I can understand the attraction of shopping on Amazon if, like me, you live in small rural places. But midtown Manhattan?
If you want to see the future of storefront retailing, walk nine blocks along Broadway from 57th to 48th Street and count the stores. The total number comes to precisely one — a tiny shop to buy drones. That’s right: On a nine-block stretch of what’s arguably the world’s most famous avenue, steps south of the bustling Time Warner Center and the planned new Nordstrom department store, lies a shopping wasteland.
Yes, there are bank branches, restaurants, fast-food outlets, theaters, Duane Reades, a vitamin shop and a few tourist-targeted “discount” stores. But mainly there are oodles of empty spaces covered with signs touting SUPERB CORNER RETAIL OPPORTUNITY.
The same crisis blights the rest of Manhattan. The people invested in storefront retailing — real-estate developers, landlords and retail companies themselves — tell us not to worry. It’s a “transitional” situation that will right itself over time. Authoritative-sounding surveys by real-estate and retail companies claim that Manhattan’s overall vacancy is only just 10 percent.
But they are all wrong. Bricks-and-mortar retail is shrinking so swiftly and on such a wide scale, it’s going to require big changes in how we plan our new buildings and our cities — although nobody wants to admit it.
This isn’t good. It’s bad enough when first Walmart and then Amazon tore the heart out of the retail centers of American cities. Now the chickens of desolation are coming home to roost in New York City. But if street-level retailing disappears from New York, and Manhattan simply becomes a residential island of the very rich and the very poor, what’s the point?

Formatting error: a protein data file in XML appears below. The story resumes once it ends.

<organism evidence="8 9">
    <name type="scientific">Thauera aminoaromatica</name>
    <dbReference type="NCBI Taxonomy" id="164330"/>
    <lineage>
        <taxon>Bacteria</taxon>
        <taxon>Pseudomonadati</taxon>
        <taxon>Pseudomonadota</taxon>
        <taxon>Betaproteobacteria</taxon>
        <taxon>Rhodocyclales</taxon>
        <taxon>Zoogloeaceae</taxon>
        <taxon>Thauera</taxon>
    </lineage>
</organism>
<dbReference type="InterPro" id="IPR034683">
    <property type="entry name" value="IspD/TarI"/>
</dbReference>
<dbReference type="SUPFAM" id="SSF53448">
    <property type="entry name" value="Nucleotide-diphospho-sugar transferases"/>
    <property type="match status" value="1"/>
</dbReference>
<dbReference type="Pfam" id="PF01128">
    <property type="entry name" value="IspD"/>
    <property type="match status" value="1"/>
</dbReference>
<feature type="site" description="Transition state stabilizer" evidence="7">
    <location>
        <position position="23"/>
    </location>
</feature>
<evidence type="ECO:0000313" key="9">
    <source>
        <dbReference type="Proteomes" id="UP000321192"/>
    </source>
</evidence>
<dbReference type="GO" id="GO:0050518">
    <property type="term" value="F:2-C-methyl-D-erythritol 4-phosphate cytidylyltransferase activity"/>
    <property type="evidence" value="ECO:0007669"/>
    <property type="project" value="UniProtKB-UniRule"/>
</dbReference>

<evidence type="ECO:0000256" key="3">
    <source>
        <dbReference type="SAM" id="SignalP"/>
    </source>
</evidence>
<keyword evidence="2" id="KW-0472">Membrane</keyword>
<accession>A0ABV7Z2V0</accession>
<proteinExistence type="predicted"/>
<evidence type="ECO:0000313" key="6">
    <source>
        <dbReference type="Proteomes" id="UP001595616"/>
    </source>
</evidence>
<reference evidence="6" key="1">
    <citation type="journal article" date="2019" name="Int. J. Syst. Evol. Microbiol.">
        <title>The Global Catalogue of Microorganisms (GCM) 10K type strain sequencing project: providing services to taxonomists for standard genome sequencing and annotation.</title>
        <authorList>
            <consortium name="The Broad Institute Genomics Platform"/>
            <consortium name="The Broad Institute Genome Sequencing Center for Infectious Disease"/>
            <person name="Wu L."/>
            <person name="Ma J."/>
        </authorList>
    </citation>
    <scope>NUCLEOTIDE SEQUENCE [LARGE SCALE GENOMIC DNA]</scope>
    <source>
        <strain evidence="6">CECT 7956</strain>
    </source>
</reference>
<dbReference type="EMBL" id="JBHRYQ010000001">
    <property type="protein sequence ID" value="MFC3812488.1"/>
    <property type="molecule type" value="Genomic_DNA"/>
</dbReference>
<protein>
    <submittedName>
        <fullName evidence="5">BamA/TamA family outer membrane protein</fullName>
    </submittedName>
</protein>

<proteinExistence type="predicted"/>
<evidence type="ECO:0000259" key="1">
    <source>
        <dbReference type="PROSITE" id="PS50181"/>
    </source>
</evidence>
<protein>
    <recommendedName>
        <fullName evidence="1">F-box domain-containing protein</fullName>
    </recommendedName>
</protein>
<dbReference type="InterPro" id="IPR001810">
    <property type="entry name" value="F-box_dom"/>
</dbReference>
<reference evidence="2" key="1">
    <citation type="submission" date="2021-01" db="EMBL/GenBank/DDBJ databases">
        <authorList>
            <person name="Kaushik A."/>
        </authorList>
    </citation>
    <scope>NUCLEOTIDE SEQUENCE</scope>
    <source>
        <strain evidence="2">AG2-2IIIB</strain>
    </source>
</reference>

At this rate, we face a future where streets will be mostly dark at sidewalk level for miles on end. Third Avenue in the East 60s, Broadway north of Lincoln Center, many blocks in the supposedly thriving Meatpacking District are halfway there already.
Amazon and other online-buying services now account for 9.1 percent of all national retail sales — soaring from just 5.1 percent at the end of 2011, according to the US Census Bureau. Does anyone doubt that it will rise further? Yet real-estate developers are adding to the surplus by putting millions of square feet of retail space into big new Manhattan mixed-use projects from the far West Side to Delancey Street. Just about every individual new office tower, apartment building and hotel opens with “prime” retail space in search of tenants. Super-luxury condo tower 432 Park Ave. has leased less than one-fifth of its store space after three years of trying.
New York’s vacancy crisis is due to the same factors that wiped out malls and chain stores across the United States: the rise of online shopping, private-equity takeovers that saddled retailers with too much debt, and shoppers’ changing tastes. Only a few grasp the true scope of the problem. Vornado Realty Trust titan Steven Roth said we can only cure the national plague through “the closing and evaporation” of up to 30 percent of the weakest space — which would take five years.
Some analysts blame millennials, those golden children who neither toil nor spin but somehow have plenty of money to spend at juice bars and gyms. But unless we want midtown Manhattan to look like a California suburb, shopping-wise, we’d better start thinking about an Amazon-ruled retail future.
Munching spots and health clubs can’t come close to filling spaces that sportswear, houseware and bookstores are leaving behind.
We can still avoid becoming a retail ghost town like many of the country’s malls. But to increase demand for our dark storefronts, the city must roll back zoning rules in some neighborhoods that require even more retail in new buildings whether there’s demand for them or not. We should discourage the inclusion of acres of retail in giant new complexes that only add to the glut.
Otherwise, the whole town will look like Broadway in the 50s — a corridor of salad bars and dark windows.